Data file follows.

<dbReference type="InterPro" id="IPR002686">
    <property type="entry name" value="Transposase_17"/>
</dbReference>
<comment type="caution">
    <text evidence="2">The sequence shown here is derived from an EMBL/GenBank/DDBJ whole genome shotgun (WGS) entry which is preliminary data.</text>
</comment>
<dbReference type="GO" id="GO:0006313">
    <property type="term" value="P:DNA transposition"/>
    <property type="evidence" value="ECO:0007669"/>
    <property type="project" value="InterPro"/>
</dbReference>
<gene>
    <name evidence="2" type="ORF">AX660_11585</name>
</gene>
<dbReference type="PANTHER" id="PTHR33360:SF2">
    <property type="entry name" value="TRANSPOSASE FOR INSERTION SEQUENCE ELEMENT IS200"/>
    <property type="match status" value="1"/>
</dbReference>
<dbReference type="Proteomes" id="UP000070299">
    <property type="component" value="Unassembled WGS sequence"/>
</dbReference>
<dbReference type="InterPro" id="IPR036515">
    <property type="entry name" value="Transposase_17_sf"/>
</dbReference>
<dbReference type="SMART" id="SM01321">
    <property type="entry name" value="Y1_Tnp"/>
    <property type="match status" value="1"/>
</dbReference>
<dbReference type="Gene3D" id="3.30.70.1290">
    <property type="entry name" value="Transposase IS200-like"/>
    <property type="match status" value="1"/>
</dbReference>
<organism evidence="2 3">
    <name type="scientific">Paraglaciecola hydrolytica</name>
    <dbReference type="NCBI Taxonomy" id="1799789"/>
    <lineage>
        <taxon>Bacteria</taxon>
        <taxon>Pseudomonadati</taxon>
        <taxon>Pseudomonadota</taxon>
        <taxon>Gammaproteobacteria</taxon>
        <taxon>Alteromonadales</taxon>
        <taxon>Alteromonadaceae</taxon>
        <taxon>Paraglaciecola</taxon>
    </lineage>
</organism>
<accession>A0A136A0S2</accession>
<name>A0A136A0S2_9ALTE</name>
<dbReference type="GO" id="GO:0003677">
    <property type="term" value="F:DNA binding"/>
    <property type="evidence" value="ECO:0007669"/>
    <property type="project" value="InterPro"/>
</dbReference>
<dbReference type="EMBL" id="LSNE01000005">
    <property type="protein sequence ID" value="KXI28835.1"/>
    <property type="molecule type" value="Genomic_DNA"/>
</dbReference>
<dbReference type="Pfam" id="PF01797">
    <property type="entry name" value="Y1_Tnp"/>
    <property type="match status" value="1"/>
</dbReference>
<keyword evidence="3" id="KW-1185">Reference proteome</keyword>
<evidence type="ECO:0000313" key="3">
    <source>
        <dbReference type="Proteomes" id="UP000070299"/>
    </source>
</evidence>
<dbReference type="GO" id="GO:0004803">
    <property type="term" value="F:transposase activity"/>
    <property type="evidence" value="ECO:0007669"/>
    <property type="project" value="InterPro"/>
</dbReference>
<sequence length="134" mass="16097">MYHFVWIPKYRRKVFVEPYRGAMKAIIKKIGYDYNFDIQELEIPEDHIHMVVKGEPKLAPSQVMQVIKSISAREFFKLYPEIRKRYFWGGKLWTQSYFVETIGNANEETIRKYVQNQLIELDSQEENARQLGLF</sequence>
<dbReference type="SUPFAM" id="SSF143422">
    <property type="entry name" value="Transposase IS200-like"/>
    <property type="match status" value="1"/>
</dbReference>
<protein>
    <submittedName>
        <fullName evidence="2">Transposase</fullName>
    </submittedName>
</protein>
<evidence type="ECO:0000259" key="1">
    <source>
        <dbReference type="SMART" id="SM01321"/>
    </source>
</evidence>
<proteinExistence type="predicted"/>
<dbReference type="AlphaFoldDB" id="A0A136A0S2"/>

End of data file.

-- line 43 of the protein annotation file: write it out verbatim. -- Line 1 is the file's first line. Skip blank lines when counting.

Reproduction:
        <taxon>Paraglaciecola</taxon>